Bo's brows lowered as his hopes for the safety of the others in his crew began to dwindle and crumble at the sound of her words. They'd already lost Isle... he... didn't know what he'd do if he lost all of them. He clenched his teeth.

I have to get out of here.

A tool he didn't know the name of was shoved into his hands. "I am your teacher until you are self-sufficient," the mirror alien finally explained.

"Does my teacher have a name?" Bo asked, though the thought of wasting time working instead of finding his crew-mates twisted his gut with great discomfort.


Bo blinked again.

Hluk'est'ad'e looked at him blankly. "Call me Hyuk."

Bo nodded. He didn't want to tell her what that sounded like from his culture and earthen experience. He bowed slightly. "I'm Bo."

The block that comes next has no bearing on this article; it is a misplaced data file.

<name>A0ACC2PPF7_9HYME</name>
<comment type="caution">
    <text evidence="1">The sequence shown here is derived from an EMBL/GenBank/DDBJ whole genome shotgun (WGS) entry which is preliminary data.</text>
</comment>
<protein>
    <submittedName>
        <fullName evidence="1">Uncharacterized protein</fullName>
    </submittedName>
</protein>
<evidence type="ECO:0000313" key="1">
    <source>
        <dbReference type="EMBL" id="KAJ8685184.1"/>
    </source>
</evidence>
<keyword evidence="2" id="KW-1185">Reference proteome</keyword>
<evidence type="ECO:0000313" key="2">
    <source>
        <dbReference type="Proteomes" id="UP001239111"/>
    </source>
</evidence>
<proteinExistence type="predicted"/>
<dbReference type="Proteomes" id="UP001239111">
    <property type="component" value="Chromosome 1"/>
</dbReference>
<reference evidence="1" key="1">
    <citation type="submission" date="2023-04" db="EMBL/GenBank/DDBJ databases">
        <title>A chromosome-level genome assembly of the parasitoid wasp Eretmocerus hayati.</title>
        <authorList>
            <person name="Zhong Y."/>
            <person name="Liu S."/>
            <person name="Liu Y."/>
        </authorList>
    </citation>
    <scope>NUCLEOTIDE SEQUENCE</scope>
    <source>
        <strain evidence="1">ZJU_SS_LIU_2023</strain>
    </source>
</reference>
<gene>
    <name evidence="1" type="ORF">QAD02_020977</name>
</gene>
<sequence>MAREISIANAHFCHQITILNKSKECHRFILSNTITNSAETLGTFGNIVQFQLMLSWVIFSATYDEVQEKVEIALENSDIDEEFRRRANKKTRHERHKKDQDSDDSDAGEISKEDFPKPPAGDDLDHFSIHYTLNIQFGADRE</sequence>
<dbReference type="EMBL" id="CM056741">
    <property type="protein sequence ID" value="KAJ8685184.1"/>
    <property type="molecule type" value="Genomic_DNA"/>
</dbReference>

"Is that short for something?"

Bo chuckled, despite feeling his inner clock ticking against him, telling him to find a way out as soon as possible. "You know, it is. But there's a bit of story to it that I don't feel like explaining. I'd rather my focus be on welding so I don't melt any of my limbs off or anything."

Hyuk looked to the workbench. "Well. Let us work, then."
"It's all a matter of perspective... everyone is the hero of their own story, and the villain of another's." - James

My tongue must tell the anger of my heart, or else my heart, concealing it, will break...
— Katherine, The Taming of the Shrew